8. The Glass House Test: How would you feel if you were on the receiving end of your post?
9. It’s almost never justified: If you are defending your activity because of your righteousness, look more closely in the mirror.
10. “He made me feel uncomfortable”: The #MeToo movement is long-overdue and deeply needed. But false or careless accusations have ruined thousands of lives already. Understand that “He made me feel uncomfortable,” stems from 20th century white racism in the South and was the sentiment used to justify the murder 14-year-old Emmett Till. “He made me feel uncomfortable.” There is terrible discomfort in sexual innuendo and harassment. This needs to be called out and stopped. There is also discomfort in change and challenge. This is supposed to make us uncomfortable as the first step in growth. Be thoughtful in your accusations as they have consequences.
11. Diversity is a wide net, not a mirror: America needs to be more diverse but most Americans – only a small percentage of whom have passports – have a very limited view of diversity, usually limited to sexual preference, race and a few countries of origin. Seldom do Americans think diversely about diversity. Diversity should never be used as a steppingstone for power but as an ever-open invitation for embracing different cultures and views.
12. Criticism should always be about justice, not power: If you are using brazen criticism for your own benefit, there is nothing constructive or loving in it.
13. The difference between mob rule and democracy is the rule of law: Demanding “justice” without facts, due process, or the statute of limitations is neither just nor admirable.
14. “OK Boomer” is per se unjust: To dismiss entire generations is as arrogant as it is supremely naive. The Boomer generation fought for civil rights, created the environmental and modern women’s rights movements and ended the military draft in response to the Vietnam War, among other historic accomplishments. And it still pales in comparison to the achievements of the “Greatest Generation.” There is nothing admirable in being “a-historical.”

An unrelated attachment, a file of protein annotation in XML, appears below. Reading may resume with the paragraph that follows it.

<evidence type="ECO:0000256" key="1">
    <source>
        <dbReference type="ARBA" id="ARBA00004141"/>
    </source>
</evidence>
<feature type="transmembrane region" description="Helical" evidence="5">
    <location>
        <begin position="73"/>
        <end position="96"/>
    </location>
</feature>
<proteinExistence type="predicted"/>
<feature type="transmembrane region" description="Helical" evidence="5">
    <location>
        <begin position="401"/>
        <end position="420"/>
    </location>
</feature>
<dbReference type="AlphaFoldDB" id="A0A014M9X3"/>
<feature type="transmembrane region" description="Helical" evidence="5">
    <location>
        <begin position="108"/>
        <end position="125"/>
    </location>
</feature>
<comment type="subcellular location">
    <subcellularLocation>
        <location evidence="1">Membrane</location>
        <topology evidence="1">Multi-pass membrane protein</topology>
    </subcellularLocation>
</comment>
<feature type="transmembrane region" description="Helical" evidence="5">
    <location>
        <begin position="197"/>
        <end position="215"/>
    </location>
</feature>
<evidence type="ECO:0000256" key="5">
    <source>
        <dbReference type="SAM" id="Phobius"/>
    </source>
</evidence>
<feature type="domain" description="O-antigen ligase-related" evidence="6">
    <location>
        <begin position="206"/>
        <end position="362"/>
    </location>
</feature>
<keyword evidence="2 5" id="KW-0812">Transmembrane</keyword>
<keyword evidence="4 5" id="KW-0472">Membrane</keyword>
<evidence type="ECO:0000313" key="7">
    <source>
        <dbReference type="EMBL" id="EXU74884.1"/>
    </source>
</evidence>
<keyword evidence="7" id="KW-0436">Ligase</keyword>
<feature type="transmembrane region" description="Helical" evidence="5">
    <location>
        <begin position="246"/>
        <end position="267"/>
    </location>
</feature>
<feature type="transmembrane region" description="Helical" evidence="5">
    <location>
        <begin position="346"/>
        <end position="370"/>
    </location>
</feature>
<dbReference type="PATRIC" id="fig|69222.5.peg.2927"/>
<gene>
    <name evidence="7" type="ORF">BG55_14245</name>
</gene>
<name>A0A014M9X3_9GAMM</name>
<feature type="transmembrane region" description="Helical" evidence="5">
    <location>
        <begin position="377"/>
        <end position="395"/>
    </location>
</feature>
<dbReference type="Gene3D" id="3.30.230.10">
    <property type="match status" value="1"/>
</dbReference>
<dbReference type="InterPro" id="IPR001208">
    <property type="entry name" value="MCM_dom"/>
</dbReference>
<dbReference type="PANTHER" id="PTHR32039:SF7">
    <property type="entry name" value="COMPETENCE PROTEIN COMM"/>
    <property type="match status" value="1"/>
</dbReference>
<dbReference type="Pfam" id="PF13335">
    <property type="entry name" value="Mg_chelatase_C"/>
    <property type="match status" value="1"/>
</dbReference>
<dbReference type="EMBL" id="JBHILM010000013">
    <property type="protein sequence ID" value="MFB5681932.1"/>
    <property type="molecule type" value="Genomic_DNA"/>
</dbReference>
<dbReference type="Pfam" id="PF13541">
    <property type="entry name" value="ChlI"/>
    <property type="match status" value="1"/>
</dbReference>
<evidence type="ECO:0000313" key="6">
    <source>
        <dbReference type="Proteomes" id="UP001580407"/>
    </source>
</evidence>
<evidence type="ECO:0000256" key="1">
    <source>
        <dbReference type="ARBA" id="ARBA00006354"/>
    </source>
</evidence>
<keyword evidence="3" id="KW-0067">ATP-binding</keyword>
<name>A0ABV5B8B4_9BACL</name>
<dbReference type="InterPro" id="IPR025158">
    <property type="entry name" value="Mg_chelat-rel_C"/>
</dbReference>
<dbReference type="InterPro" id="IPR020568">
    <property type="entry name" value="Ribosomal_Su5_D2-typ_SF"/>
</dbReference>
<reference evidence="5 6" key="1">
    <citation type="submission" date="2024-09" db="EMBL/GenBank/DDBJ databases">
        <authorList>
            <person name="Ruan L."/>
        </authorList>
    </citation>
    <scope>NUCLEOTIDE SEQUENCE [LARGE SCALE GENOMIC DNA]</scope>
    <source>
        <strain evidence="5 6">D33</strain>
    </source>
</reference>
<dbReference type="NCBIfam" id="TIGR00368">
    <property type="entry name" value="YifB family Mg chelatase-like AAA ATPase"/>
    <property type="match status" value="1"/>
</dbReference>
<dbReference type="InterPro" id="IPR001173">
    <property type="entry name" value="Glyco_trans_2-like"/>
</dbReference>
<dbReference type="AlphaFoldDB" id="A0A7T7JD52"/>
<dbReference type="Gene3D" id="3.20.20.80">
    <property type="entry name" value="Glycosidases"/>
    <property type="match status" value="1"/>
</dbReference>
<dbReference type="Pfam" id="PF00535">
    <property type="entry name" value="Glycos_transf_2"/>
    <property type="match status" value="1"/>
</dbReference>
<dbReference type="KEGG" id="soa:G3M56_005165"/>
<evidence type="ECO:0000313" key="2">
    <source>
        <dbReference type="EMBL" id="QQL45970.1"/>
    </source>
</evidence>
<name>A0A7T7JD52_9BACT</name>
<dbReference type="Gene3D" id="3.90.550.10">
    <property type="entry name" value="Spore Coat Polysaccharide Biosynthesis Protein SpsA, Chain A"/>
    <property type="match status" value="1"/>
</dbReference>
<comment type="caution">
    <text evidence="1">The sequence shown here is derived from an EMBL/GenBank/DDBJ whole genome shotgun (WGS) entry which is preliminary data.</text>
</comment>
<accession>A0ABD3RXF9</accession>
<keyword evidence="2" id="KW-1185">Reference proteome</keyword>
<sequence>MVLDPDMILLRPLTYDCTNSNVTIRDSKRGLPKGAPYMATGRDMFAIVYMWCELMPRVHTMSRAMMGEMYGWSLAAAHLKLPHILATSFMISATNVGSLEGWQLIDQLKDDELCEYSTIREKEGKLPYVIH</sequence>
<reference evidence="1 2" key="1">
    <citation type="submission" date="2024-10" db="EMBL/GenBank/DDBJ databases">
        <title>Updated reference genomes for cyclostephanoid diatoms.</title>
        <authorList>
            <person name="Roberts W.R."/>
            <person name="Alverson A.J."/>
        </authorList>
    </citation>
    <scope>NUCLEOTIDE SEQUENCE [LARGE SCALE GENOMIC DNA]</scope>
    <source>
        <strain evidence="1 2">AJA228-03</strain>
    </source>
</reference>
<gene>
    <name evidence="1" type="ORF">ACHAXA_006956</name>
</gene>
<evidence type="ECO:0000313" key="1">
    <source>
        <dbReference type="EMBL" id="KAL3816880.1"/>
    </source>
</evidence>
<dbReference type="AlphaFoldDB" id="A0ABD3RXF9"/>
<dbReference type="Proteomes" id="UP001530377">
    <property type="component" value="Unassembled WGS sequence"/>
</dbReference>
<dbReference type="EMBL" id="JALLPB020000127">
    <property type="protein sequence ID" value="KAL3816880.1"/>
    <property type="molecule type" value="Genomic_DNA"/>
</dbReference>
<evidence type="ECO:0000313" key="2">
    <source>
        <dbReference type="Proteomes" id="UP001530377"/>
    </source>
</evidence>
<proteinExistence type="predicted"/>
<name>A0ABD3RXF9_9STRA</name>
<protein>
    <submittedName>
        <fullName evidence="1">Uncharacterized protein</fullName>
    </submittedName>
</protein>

15. Instantly defining someone as “racist,” “sexist,” “homophobic” or any other “ism” is a bully’s form of prior restraint: If you decide to instantly label someone for their thoughts without understanding them, you are preventing them from speaking and labeling yourself the judge, jury and executioner. Instead, ask questions and try to understand their point of view. If it is untenable, then advise them. But jumping to labeling at the start is a form of self-righteous censorship.
16. Don’t judge history: If you decide to judge history by today’s standards then you must consent to being judged by the future. If you appraise the visionary but flawed Thomas Jefferson by today’s standards, then your entire life must be judged by a future 250 years from now where you will be criticized for using a cell phone (carbon emissions) rather than telepathy; an airplane (even more carbon emissions) rather than beaming up; and eating farmed food (even more carbon emissions) rather than 3-D printed food. The present, which will soon be history, is always messy.
17. Channel Buddhism: Always put yourself into the center of the mind of your audience. As Stephen Covey wrote, “Seek first to understand, then to be understood.”
18. Calling someone a bully doesn’t eliminate you as a possibility: Calling someone a bully first is often the first act of a bully.
19. Take the Substitute Test: Substitute another race or sex for your favorite criticism, such as “old white males,” and see how it makes you feel.
20. The self-aware are the easiest targets: People who are self-aware will admit to their failures and mistakes. The self-righteous use this as a sword. If you weaponize someone’s willingness to admit to their part of a misunderstanding or mistake you have ensured that the pious will inherit the earth.
21. The Amoeba Test: Did you just judge a person and their entire life’s work from a single quote or text? Perhaps you want to re-think that. Judging a person by a single cell is, to say the least, a paucity of information. It is like judging the universe by a single star.
22. Don’t make heartfelt apologies an endangered species: Often, after people make mistakes and humbly apologize, critics say “It’s not enough.” What is the standard you apply to yourself when you make mistakes? Are your own apologies not enough?
If this article made you angry rather than thoughtful, you’re not getting the purpose of this exercise. We’re all mortal, all flawed, all hypocrites in our own way.
And if we want our beautiful society to survive the Internet Age, we better heed the warning of Rodney King.
About the Author: Richard Levick, Esq., @richardlevick, is Chairman and CEO of LEVICK. He is a frequent television, radio, online, and print commentator and a regular contributor to CommPRO.